Allison Elliott-Shannon

By

College: Medicine

Aging Study Seeks Adults with Down Syndrome

Published: Nov 18, 2010

LEXINGTON, Ky. (Nov. 18, 2010) – Life expectancy for individuals with Down syndrome has increased dramatically - from a life expectancy of only  25 years a generation ago, to greater than 60 years today. As individuals with Down syndrome live longer than ever before, they also confront more problems associated with aging - including Alzheimer's and dementia. Complications resulting from Down syndrome increase the risk of Alzheimer's, and can accelerate the onset of memory disorders. To better understand - and hopefully ameliorate - this set of circumstances, the University of Kentucky Sanders-Brown Center on Aging is seeking individuals with Down syndrome, age 35 and up, to participate in a research study designed to identify early markers of the development of Alzheimer's disease in individuals with Down syndrome.
 

The study is headed by Sanders-Brown researchers Elizabeth Head and Frederick Schmitt, and is funded by a five-year, $2.4 million grant awarded by the Eunice Kennedy Shriver National Institute of Child Health and Human Development within the National Institutes of Health. Study organizers are seeking individuals with Down syndrome, either with or without symptoms of a memory disorder or dementia.
 

Participants will be tracked to follow any neurological, cognitive and memory changes, as well as to examine brain changes via magnetic resonance imaging (MRI) and regular measurement of biomarkers in blood. Each participant will be asked to come to the Sanders-Brown Center on Aging twice a year.
 

"We will have participants assessed on a six month basis using tests of language, learning and memory," said Head, associate professor, Department of Molecular and Biomedical Pharmacology, UK College of Medicine, and a researcher in Sanders-Brown." Each year, we will measure brain changes using magnetic resonance imaging (MRI) and specifically look for changes in white matter integrity – fibers that connect different parts of the brain. We will also use protein profiling methods to measure changes with age in the blood of our participants."
 

"This is an exciting opportunity to improve our knowledge about how and why persons with Down syndrome show pronounced changes in brain aging," said Schmitt, who also holds an appointment as professor, Department of Neurology, UK College of Medicine. "This study, along with others of its type, could provide important information in the development of treatments for, and prevention of, dementia in people with Down syndrome and could also lead to insights into treatments and prevention of Alzheimer’s disease in people without Down syndrome."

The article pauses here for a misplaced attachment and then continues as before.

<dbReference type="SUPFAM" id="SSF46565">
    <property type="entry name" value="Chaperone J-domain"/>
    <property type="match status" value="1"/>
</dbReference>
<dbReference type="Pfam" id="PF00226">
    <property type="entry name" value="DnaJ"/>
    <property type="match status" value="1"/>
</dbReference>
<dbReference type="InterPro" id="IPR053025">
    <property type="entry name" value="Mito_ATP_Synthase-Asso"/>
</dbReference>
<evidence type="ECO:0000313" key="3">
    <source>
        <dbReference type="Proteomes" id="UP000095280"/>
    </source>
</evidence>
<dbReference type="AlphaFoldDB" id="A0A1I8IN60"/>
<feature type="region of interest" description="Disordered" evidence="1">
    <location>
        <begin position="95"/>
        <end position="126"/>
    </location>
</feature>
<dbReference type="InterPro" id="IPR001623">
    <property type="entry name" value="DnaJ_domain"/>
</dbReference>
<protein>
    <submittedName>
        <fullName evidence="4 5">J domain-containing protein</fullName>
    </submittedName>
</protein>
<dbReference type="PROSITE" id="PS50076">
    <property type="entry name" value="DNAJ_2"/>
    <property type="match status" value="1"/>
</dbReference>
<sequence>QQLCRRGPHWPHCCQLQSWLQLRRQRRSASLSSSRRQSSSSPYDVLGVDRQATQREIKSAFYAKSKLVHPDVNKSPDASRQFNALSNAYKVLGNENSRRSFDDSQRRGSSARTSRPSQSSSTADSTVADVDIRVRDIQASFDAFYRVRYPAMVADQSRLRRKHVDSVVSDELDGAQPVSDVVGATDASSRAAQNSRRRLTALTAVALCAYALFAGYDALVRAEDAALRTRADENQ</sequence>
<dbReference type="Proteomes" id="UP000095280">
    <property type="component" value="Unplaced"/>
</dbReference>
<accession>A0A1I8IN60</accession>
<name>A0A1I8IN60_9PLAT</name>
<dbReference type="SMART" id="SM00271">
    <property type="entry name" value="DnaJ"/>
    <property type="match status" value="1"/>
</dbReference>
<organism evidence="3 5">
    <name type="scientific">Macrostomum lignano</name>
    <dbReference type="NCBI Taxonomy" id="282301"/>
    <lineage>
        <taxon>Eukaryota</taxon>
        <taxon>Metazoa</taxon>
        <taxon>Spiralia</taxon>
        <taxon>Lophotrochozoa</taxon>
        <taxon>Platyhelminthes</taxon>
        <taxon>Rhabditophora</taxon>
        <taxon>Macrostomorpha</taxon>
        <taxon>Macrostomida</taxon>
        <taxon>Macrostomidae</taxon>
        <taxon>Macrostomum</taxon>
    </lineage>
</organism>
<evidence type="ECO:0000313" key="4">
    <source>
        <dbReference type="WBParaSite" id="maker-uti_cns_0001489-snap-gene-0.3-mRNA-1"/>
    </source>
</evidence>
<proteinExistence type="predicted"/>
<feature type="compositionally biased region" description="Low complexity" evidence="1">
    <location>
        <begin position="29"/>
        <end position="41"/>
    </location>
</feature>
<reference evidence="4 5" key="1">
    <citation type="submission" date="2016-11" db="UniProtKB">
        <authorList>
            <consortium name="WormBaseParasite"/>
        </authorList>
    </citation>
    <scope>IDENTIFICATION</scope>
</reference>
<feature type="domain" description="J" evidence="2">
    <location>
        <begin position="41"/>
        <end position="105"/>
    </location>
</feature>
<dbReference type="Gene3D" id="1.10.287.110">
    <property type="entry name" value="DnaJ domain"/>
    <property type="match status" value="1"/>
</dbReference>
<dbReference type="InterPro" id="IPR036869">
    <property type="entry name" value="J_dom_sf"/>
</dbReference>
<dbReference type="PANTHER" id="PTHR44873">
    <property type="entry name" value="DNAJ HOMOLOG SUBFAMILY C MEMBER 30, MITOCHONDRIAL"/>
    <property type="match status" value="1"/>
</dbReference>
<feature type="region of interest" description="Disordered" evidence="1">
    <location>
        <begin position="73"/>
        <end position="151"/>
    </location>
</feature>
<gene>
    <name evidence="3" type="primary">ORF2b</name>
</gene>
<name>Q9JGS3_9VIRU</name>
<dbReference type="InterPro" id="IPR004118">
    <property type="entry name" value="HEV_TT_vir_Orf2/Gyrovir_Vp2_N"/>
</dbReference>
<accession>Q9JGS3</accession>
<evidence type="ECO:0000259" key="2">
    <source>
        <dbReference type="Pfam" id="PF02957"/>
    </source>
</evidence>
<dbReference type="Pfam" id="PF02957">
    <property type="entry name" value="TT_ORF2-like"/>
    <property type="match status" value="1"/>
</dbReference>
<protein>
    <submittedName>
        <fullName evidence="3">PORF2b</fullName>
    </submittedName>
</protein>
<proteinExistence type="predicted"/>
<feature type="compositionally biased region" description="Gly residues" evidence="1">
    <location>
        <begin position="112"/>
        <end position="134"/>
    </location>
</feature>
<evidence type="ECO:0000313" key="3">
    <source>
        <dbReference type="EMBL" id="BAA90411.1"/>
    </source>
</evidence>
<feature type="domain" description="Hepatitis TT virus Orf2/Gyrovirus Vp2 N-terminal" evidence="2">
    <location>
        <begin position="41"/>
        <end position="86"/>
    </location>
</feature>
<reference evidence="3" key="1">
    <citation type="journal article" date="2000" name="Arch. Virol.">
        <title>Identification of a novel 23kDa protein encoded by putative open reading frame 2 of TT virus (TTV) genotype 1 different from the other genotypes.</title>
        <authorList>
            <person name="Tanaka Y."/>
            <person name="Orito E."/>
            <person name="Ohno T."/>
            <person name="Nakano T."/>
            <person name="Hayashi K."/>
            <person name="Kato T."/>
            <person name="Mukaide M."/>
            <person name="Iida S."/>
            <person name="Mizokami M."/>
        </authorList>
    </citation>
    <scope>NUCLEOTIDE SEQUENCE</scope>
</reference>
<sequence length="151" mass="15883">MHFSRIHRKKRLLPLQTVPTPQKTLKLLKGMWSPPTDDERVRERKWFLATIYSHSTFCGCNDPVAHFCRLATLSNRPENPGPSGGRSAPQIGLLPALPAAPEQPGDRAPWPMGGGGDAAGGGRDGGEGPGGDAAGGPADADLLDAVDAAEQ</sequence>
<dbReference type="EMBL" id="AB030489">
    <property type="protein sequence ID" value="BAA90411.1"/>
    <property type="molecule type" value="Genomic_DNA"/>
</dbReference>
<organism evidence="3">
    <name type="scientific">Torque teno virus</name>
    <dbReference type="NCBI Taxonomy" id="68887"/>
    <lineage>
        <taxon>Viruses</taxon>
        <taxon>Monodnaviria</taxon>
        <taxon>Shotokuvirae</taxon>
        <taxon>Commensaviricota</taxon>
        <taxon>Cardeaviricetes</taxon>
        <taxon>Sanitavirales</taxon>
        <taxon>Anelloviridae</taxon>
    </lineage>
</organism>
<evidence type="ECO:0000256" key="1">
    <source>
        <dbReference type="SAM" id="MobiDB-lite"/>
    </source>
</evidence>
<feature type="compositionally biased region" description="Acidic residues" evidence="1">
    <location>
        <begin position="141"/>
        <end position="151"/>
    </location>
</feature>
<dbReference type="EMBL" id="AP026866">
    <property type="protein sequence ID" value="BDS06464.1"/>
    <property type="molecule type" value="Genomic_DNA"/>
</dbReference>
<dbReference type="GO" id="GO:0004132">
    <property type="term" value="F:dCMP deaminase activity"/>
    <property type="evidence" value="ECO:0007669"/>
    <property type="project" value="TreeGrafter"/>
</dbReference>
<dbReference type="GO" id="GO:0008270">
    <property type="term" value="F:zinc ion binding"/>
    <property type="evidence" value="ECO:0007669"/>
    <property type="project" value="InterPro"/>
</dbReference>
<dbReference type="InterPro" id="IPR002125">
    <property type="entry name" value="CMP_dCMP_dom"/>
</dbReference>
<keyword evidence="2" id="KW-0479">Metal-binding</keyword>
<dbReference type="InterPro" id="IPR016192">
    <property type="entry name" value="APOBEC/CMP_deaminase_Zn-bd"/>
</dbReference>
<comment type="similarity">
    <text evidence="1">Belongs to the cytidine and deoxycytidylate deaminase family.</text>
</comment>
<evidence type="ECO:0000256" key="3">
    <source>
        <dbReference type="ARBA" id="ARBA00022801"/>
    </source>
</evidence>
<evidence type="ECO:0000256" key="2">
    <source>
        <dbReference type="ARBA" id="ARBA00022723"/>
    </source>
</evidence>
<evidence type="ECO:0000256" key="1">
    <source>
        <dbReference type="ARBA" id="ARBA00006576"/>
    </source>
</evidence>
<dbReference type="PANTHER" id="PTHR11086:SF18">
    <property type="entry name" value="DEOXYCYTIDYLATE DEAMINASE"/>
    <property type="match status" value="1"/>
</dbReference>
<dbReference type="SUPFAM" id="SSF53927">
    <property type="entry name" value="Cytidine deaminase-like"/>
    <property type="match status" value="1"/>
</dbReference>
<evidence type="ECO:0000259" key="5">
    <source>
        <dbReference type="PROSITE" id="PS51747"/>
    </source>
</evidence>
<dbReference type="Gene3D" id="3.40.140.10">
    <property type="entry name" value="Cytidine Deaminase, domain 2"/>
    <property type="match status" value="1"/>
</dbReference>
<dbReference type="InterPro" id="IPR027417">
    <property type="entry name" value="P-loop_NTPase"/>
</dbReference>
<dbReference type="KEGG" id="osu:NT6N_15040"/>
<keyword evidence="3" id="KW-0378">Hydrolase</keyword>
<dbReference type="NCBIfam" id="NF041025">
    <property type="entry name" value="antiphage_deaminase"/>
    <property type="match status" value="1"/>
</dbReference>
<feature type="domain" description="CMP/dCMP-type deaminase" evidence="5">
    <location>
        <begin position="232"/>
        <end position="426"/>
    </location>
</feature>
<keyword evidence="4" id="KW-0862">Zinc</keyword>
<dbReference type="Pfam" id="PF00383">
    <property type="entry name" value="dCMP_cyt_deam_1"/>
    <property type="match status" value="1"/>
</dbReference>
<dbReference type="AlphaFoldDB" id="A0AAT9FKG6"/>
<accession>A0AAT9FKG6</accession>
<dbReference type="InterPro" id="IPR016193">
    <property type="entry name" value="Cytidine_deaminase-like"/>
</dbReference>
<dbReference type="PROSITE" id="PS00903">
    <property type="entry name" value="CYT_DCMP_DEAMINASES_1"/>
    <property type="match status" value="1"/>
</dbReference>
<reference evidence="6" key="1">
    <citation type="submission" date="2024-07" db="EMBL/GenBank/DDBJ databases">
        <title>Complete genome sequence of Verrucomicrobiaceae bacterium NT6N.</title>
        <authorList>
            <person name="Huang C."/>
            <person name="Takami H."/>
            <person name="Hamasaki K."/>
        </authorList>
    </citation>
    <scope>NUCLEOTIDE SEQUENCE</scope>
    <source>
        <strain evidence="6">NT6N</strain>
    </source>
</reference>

Volunteers who may be eligible include persons with Down syndrome, age 35 and older with or without signs of Alzheimer’s disease. Volunteers must be interested in participating in a five-year research study. In addition, the volunteer, a family member or caregiver will need to answer questions about their health. Participants and their guardians will not receive direct compensation from the study, however they may benefit from the medical examinations, cognitive testing, blood tests and brain scans provided during the course of the study. If any part of the study examinations reveals evidence of illness or disease, a study physician will notify the participant's guardian and primary care physician within 72 hours.
 

This longitudinal project is a team effort and includes UK and Sanders-Brown Center on Aging faculty: Dr. Gregory Jicha, Dr. Allison Caban-Holt, Dr. Brian Gold, Dr. David Powell, Dr. Richard Kryscio, Dr. William Robertson, Dr. Stephen Scheff, Dr. Peter Nelson, Dr. Harry LeVine and Dr. Christopher Norris. In addition, Dr. Tony Wyss-Coray at Stanford University School of Medicine and Dr. Ira Lott at University of California, Irvine, are collaborators. The study scientists also will get input from Dr. Jose DeLeon, UK Department of Psychiatry and Mental Health Research Center; Dr. Harold Kleinert, UK Human Development Institute; as well as members including Betsy Dunnigan, acting deputy commissioner of the Kentucky State Cabinet for Health and Family Services; Dr. Allan Brenzel, clinical director with Department of Behavioral Health, Development and Intellectual Disabilities in Frankfort; Traci Brewer, chairperson of the Down Syndrome Association of Central Kentucky; Diana Merzweiler, executive director of Down Syndrome of Louisville Inc.; and Janet Gora, executive director of the Down Syndrome Association of Greater Cincinnati.
 

 For more information or to volunteer for the research study, contact Roberta Davis at (859) 257-1412 extension 479 or rdavi3@uky.edu.

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